TURES COLUMN: The Super Bowl of academics

Published 10:30 am Tuesday, February 15, 2022

I jumped several feet in the air when our basketball player got the job done on Saturday. She didn’t make a winning shot, key rebound, or even a valuable assist or block. Instead, she had earned an acceptance two graduate schools in Washington, DC. It’s yet another example of the “Super Bowl of Academics” being played out in small colleges like ours.

She’s hardly the only one. At our United Methodist Church-affiliated college, our players are Division III. They don’t get the scholarships or limelight of their Division I counterparts. It’s likely the last years they’ll play the sport they’ve worked so hard for. They’ll give it their all on the court and field. And our small gyms and stands can get pretty boisterous. But more often than not, our players give it the same level of intensity in the classroom.

Roughly two out of three of our program’s political science students will go on to graduate school or law school (and we’re hardly the only program on our campus with such success). There, they prove themselves in many ways, earning honors, presenting at law conferences, making law review, making editor, and succeeding at the next level. Others could go there, but often make a business decision, jumping for a good opportunity in our economy. “Sorry Dr. T,” one football player told me. “But they made me an offer I couldn’t refuse!” I guess he remembered that Godfather analogy from class.

Yes, we get student government presidents, school debaters, theater actors and actresses and all kinds of scholars from high school.

But our program recruits all kinds of athletes to join our research team. Far from the stereotype of the “dumb jock,” we’ve found that the collegiate athlete is well suited to the academics of today.

“You know teamwork,” I tell these athletes. “You know about the value of statistics. And you know how to perform under pressure.”

And from football, basketball, baseball, softball, lacrosse, volleyball soccer, tennis, and cross-country, they join us.

Male and female, black and white, or Hispanic or Asian, conservative, liberal or moderate, these student-athletes help that competitive spirit rub off on our other scholars, even their professor (going to their games inspires me in my own running races).  The results speak for themselves. I get them to compete all the time, for presentations academic conferences, for internships, the ability to present before the State Capitol and even a U.S. Capitol virtual appearance. They also got to present before a State Senate Committee, about their class research and projects. They’ve won prestigious fellowships and awards since I came here 20 years ago or more. They’ve organized Model United Nations tournaments. Now these student-athletes are arguing cases before the Supreme Court against each other.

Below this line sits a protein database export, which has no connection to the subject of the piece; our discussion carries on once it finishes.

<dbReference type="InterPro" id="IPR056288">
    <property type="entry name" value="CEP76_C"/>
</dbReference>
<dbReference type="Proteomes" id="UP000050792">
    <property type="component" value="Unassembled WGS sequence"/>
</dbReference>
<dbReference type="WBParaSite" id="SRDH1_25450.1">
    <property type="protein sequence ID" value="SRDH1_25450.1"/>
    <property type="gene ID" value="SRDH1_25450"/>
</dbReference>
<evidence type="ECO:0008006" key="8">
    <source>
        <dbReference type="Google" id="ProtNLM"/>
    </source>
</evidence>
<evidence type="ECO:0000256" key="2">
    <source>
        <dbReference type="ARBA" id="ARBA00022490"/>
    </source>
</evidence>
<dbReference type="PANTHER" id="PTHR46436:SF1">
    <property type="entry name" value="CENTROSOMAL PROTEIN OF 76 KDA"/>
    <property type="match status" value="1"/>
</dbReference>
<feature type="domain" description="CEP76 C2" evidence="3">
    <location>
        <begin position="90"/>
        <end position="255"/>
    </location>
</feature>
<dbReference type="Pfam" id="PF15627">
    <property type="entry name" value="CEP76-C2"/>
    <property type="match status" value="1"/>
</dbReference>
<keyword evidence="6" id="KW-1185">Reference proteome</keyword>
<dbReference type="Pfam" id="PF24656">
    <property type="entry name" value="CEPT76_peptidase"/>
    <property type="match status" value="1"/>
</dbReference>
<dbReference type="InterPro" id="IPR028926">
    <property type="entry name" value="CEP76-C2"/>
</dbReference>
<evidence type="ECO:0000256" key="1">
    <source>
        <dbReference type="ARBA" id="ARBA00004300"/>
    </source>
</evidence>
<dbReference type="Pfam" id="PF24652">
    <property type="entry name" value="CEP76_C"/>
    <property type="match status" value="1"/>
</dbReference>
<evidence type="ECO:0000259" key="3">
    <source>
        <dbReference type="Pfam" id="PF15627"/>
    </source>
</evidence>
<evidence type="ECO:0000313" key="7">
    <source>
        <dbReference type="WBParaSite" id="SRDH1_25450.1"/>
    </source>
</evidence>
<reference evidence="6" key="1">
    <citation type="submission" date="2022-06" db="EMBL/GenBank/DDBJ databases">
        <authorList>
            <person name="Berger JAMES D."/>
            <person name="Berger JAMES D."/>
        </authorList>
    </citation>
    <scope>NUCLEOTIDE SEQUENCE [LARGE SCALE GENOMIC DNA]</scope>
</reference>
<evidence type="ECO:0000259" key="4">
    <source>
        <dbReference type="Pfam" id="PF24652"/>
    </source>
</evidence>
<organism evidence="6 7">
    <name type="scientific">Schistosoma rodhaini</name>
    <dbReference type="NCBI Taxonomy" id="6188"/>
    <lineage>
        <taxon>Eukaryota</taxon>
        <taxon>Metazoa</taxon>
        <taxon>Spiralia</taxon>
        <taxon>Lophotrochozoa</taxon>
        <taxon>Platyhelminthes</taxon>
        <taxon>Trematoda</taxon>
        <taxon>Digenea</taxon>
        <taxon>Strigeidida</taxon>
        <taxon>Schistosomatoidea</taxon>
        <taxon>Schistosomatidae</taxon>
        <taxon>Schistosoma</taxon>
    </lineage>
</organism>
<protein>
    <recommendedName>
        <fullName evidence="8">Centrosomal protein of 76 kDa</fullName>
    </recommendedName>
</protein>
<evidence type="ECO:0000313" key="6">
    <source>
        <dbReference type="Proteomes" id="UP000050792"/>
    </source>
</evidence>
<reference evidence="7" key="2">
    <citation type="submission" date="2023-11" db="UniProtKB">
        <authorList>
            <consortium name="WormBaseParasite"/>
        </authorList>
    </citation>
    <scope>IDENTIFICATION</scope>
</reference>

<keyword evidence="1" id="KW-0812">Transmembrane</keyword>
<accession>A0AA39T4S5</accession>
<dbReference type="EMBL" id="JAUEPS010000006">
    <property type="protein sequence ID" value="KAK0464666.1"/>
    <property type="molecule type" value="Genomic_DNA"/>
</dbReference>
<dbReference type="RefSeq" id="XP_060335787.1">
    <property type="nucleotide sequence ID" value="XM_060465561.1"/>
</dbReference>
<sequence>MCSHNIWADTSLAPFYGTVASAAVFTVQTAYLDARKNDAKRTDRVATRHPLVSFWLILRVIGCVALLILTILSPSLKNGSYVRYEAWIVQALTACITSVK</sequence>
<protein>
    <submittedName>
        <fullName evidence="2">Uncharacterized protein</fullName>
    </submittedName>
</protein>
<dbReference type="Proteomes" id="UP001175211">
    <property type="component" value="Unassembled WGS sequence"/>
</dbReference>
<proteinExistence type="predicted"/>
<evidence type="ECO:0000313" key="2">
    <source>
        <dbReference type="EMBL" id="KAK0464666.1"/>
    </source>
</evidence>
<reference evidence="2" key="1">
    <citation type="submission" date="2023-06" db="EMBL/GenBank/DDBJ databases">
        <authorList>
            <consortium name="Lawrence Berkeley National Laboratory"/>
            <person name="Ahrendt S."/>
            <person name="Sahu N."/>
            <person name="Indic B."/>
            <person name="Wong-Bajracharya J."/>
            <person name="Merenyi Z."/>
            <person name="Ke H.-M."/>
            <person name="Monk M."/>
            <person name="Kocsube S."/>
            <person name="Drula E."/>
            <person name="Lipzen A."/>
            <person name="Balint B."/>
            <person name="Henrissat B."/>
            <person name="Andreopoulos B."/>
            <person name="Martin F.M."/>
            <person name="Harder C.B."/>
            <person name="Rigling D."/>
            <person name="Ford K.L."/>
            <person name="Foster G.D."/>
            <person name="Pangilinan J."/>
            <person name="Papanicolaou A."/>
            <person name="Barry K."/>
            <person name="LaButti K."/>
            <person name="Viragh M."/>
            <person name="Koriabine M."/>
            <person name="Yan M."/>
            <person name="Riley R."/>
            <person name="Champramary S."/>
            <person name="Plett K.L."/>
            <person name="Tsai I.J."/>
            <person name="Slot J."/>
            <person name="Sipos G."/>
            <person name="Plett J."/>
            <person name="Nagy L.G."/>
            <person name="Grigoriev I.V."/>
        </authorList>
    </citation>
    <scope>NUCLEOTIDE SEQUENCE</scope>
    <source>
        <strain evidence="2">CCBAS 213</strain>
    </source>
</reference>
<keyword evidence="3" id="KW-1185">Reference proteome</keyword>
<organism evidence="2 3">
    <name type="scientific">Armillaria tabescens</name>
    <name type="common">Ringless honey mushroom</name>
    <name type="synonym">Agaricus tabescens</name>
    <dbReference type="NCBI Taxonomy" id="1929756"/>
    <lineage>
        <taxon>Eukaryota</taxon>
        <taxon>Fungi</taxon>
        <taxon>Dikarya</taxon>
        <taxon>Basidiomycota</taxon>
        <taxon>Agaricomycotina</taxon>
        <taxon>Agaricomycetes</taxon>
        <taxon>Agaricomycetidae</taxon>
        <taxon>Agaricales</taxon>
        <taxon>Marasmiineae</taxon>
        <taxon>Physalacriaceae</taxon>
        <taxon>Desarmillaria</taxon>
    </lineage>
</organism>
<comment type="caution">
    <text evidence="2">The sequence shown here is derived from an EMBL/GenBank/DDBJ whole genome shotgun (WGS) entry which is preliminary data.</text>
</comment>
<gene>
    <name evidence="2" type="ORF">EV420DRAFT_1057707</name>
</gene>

I don’t like standardized tests any more than our students do. But we’re required to take them.  So, I make it another competition. We look at prior tests on-line, look at the questions and think of ways to handle the tough critical thinking exercises in class. They now battle others to be the best among the best of our peer institutions.

If you’ve got a student-athlete who likes the idea of competition in the classroom and on the court or field, going all out in both endeavors, and enjoying the thrill of success upon graduation, then maybe it’s time to rethink skipping school after high school graduation or taking a “gap” year. It’s time to think about the future, and how both sets of skills can set you up for life.